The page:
Ontario RNs applaud investment in nursing’s future
TORONTO, Feb. 27, 2007 – Ontario nurses praise today’s announcement by the provincial government to guarantee full-time employment to every new nursing graduate, beginning immediately.
“This is outstanding news for nurses who are just starting their careers,” says Mary Ferguson-Paré, president of the Registered Nurses’ Association of Ontario (RNAO). “It sends a clear message to graduates that the government is committed to them and wants them to use their knowledge, skills and compassion to take care of people here at home.”
James Chu, president of the Nursing Students of Ontario (NSO), an RNAO interest group that represents more than 2,500 nursing students in the province, says today’s announcement is welcome news for all new and future nursing graduates in Ontario. “Students now know that Ontario is committed to help us secure full-time jobs,” says Chu, a new grad himself. “Let’s hope that all new and future graduates will take advantage of this dynamic initiative in settings all across the province.”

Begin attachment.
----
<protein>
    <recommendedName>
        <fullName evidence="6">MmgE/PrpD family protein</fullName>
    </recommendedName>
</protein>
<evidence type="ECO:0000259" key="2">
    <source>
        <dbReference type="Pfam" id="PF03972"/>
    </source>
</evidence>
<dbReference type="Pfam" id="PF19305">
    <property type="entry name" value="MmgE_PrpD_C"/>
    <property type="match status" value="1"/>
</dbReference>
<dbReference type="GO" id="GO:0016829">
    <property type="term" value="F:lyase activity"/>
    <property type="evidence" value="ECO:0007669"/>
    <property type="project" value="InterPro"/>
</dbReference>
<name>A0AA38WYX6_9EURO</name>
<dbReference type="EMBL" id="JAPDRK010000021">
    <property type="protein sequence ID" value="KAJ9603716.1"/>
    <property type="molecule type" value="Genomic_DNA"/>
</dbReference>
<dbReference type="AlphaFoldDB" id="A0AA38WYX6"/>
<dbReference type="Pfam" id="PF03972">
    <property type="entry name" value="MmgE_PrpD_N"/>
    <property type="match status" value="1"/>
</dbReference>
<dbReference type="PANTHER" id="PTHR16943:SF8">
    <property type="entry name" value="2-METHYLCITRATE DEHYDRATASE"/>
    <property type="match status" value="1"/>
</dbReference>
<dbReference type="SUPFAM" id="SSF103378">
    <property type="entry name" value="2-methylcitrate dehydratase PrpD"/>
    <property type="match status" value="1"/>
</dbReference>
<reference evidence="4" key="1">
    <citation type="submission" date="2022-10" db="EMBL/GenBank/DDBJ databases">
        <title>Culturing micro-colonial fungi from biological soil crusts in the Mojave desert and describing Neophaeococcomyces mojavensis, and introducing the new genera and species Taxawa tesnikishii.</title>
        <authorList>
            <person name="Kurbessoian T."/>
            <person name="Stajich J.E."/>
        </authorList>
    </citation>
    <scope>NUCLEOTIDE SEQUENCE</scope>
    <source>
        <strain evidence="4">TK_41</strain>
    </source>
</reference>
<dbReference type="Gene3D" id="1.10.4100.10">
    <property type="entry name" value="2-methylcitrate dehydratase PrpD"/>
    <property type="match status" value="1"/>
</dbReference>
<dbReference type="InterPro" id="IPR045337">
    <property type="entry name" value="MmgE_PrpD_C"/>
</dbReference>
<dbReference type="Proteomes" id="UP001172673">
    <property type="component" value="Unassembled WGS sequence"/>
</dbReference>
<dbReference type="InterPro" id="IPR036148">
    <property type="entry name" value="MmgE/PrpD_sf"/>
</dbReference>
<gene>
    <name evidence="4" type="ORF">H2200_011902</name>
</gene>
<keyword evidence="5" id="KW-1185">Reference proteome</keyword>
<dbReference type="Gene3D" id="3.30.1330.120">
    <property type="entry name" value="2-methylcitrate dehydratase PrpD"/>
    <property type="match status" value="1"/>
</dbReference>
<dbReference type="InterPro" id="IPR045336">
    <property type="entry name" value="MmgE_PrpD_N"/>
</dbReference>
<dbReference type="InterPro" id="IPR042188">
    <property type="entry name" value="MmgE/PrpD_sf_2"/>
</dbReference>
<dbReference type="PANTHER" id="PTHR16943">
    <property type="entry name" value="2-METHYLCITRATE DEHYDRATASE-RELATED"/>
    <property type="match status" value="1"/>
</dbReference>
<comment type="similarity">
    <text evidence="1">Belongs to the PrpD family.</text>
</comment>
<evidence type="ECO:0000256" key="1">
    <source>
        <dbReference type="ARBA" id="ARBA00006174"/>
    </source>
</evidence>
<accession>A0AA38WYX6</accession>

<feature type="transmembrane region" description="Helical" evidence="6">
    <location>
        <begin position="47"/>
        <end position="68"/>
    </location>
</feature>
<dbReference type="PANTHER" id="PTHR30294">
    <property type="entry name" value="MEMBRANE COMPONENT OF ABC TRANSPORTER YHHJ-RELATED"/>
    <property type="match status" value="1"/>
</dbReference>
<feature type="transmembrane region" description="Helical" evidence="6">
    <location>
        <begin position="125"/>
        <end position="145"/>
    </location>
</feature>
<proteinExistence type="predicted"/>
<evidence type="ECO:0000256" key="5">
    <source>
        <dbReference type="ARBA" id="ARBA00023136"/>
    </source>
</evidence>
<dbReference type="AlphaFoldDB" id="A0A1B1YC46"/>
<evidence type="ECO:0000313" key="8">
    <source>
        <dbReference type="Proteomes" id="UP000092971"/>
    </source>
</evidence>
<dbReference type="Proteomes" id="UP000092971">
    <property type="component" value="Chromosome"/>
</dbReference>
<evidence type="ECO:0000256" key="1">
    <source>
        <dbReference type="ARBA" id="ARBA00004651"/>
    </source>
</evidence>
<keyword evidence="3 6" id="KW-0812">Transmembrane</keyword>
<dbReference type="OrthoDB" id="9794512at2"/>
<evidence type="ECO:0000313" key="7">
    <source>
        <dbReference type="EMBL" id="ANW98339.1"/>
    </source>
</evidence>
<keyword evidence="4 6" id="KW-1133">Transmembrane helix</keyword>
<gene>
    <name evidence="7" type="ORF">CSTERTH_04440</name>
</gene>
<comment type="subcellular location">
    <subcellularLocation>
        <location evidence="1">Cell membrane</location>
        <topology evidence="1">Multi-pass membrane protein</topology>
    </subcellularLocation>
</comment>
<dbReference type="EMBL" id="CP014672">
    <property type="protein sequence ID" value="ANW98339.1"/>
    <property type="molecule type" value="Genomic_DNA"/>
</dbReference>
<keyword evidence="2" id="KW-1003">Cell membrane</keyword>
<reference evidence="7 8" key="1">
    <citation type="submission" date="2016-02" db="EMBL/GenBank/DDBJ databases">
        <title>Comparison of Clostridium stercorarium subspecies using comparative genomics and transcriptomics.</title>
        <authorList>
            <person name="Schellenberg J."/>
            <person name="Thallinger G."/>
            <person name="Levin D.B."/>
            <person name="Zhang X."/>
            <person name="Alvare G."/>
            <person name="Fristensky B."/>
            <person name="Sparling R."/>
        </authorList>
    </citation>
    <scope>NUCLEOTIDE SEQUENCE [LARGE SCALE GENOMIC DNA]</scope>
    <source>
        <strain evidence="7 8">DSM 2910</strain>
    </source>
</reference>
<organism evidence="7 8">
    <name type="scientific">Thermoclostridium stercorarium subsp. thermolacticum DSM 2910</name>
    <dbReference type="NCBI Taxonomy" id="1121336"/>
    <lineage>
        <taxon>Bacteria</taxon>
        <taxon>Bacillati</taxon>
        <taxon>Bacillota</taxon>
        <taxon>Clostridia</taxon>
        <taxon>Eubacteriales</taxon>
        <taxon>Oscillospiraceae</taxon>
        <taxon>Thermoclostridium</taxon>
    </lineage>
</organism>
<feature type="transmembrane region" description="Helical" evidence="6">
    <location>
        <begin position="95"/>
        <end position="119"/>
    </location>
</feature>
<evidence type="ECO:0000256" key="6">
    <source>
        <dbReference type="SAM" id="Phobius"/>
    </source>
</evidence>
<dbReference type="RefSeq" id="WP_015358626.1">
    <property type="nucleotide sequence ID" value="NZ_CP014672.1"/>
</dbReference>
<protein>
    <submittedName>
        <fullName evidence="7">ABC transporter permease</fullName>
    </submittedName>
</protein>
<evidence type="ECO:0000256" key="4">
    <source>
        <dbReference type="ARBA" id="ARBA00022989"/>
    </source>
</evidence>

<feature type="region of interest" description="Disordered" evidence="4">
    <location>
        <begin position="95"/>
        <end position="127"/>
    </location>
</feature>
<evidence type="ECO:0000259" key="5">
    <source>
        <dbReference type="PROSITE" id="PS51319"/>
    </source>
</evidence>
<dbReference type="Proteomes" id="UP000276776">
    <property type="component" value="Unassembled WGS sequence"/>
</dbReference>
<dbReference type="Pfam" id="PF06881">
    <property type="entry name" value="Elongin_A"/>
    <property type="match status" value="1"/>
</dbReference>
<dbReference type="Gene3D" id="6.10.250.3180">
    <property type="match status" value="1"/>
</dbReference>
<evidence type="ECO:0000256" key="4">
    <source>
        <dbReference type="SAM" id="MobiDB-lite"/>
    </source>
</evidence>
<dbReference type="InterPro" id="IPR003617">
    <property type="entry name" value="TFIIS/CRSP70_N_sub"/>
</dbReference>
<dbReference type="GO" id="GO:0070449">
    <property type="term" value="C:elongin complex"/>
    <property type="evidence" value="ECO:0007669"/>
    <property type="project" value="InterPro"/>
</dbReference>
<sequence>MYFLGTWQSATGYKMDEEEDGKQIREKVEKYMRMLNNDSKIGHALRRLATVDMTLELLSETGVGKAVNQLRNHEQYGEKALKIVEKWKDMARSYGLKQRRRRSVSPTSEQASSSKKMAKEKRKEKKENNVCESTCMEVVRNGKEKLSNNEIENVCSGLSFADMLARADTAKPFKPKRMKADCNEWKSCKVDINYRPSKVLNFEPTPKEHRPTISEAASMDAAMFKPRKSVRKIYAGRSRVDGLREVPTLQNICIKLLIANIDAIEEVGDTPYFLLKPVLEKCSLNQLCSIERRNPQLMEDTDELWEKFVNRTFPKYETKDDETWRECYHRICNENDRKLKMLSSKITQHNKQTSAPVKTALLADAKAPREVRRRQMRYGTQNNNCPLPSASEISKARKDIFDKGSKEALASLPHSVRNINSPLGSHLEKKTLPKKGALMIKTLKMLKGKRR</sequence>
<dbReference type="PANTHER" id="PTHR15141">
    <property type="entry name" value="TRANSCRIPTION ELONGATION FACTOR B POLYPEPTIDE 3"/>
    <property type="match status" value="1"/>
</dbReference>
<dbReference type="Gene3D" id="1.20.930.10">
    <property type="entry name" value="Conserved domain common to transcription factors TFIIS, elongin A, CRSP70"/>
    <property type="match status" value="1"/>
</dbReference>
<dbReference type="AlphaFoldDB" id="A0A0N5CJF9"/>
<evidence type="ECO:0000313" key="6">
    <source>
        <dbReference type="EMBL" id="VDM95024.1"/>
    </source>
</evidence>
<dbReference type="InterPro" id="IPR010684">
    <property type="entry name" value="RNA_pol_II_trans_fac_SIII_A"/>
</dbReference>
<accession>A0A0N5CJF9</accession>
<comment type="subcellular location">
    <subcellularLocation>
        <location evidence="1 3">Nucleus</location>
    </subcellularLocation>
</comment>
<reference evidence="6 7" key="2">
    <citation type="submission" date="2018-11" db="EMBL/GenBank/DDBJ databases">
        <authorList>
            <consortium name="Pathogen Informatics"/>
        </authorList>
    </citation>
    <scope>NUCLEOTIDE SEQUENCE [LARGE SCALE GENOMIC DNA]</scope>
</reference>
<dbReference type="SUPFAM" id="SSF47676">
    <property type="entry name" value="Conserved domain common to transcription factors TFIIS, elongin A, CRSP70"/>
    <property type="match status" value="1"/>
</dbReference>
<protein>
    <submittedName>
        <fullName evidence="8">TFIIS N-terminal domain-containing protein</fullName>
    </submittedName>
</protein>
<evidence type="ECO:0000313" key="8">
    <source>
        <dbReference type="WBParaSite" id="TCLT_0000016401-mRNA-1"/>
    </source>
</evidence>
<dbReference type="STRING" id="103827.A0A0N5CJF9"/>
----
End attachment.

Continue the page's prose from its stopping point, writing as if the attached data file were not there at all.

The initiative, which provides $89 million in funding this year for up to 4,000 nursing graduates and multi-year funding thereafter, is something RNAO has been advocating for several years. “We’re delighted that the government recognizes the importance of finding home-grown solutions because this, along with other measures such as the Late Career Initiative, is how we can work together to ensure there are enough nurses to care for Ontarians today and in the years to come,” says Doris Grinspun, RNAO’s executive director. “Ontario has the real potential to become the first North American jurisdiction to make the nursing shortage history,” she adds.
The Registered Nurses’ Association of Ontario (RNAO) is the professional association representing registered nurses wherever they practise in Ontario. Since 1925, RNAO has lobbied for healthy public policy, promoted excellence in nursing practice, increased nurses’ contribution to shaping the health-care system, and influenced decisions that affect nurses and the public they serve.